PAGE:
It doesn’t matter what type of house you live in, arming a room with a canvas wrap print is fashionable regardless of the setting. Most of the time, these canvases are formed of family members. However, for those photography enthusiasts, it can be tempting to fill them with something slightly more adventurous, such as a skyline or for the purposes of today’s article, the stars.
Taking a photograph of a sky full of stars can be the pinnacle of a photographer’s career. Get it right, and it will dominate your room. Get it wrong, and it can look like a blurred mess.
Bearing this in mind, we will today look at some of the best ways you can approach this form of photography and ultimately, give a real lift to your room.
The conditions matter
First and foremost, don’t expect to dabble in photography of this ilk with poor conditions. If the night is anything but clear, you are going to have a hard time creating any sort of decent photo.
It might be frustrating, but this form of photography really does involve you biding your time. The best environments are clear and if possible, without a moon. Sure, some of you might want to specifically feature the moon, but in general this is something that casts unwanted light into your photo and makes things all the more difficult.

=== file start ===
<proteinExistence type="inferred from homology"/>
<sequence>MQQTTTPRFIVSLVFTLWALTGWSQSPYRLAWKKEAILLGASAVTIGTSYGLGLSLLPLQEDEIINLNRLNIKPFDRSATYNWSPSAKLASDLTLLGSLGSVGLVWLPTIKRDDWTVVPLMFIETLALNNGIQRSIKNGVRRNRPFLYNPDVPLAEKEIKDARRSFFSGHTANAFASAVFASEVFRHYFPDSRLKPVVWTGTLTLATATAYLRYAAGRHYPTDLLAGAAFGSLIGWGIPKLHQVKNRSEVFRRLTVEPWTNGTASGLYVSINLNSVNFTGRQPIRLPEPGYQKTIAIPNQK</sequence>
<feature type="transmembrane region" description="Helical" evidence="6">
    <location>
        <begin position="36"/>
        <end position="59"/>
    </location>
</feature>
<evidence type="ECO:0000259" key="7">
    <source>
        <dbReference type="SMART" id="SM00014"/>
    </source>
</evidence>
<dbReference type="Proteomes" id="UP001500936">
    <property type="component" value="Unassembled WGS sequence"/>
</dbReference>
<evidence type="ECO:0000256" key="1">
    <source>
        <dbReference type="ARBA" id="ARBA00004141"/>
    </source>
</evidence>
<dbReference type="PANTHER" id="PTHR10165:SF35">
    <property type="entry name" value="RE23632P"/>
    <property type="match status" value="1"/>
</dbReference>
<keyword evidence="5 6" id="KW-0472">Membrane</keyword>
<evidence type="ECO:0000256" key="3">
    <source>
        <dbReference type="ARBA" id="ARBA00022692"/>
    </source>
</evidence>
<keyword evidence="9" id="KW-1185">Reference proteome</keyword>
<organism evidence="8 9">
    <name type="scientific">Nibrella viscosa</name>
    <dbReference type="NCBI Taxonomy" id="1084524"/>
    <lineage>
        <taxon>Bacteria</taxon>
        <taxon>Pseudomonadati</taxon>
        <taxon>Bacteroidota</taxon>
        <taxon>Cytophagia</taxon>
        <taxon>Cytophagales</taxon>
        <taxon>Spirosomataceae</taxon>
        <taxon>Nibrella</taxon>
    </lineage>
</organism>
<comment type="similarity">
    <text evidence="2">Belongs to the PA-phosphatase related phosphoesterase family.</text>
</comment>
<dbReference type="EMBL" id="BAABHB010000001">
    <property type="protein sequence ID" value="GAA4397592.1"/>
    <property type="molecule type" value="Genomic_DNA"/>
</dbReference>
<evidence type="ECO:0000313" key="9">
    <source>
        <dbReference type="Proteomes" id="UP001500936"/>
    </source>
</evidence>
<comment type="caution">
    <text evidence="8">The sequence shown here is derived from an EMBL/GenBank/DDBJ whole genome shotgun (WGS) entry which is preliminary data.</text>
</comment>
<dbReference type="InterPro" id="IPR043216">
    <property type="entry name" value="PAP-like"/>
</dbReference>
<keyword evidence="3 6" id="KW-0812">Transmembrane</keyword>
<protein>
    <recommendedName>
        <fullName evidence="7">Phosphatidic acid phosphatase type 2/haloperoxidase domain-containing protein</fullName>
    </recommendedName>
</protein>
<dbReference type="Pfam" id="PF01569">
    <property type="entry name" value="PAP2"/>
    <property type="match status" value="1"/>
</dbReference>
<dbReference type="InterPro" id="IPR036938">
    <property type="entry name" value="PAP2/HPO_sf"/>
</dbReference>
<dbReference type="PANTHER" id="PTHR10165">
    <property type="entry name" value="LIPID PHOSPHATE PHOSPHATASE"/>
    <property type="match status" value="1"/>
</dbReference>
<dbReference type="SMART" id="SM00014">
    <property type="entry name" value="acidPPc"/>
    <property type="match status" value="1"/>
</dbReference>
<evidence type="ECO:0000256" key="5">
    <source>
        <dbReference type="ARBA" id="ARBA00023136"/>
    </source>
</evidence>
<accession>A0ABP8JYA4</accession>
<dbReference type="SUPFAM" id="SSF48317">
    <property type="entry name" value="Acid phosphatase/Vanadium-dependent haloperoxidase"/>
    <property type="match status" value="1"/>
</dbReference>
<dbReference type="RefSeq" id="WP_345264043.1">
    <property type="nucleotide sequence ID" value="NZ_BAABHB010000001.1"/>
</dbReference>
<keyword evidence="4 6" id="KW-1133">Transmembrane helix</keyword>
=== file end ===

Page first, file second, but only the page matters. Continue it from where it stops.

Your physical location also matters. Cities are notoriously difficult to photograph, even though you are pointing your camera above them. This is because they have huge amounts of light pollution, from street lights and other sources, which again means that it’s very difficult to get that naturally lit photograph of the stars that everyone craves.
Be sensible with settings
This is one of those shots where your settings matter more than ever before. You need to ensure that your white balance is right on the mark, with an approximate level being between 2800 and 4000. Of course, this is quite a wide variation, so you should be looking to perform test actions to see just what effects the white balance has.
As well as this, look for a wide aperture (a minimum of 20 seconds). Again, there is a trial and error approach to use here; make sure that you keep testing to find out how the sky reacts the best with your camera.
The equipment factor
When it comes to advanced photography, and shooting the stars is included in such a description, your choice of equipment really matters.
Firstly, as it is at night, the temperature is likely to be lower. For this reason, make sure that your batteries are charged, while you should also bring a spare set for good measure.
Next, a tripod is essential. You’ll be experimenting with various shutter speeds and bearing this in mind, you need a steady hand. A tripod facilitates this and ensures that your camera is on a base as still as can be.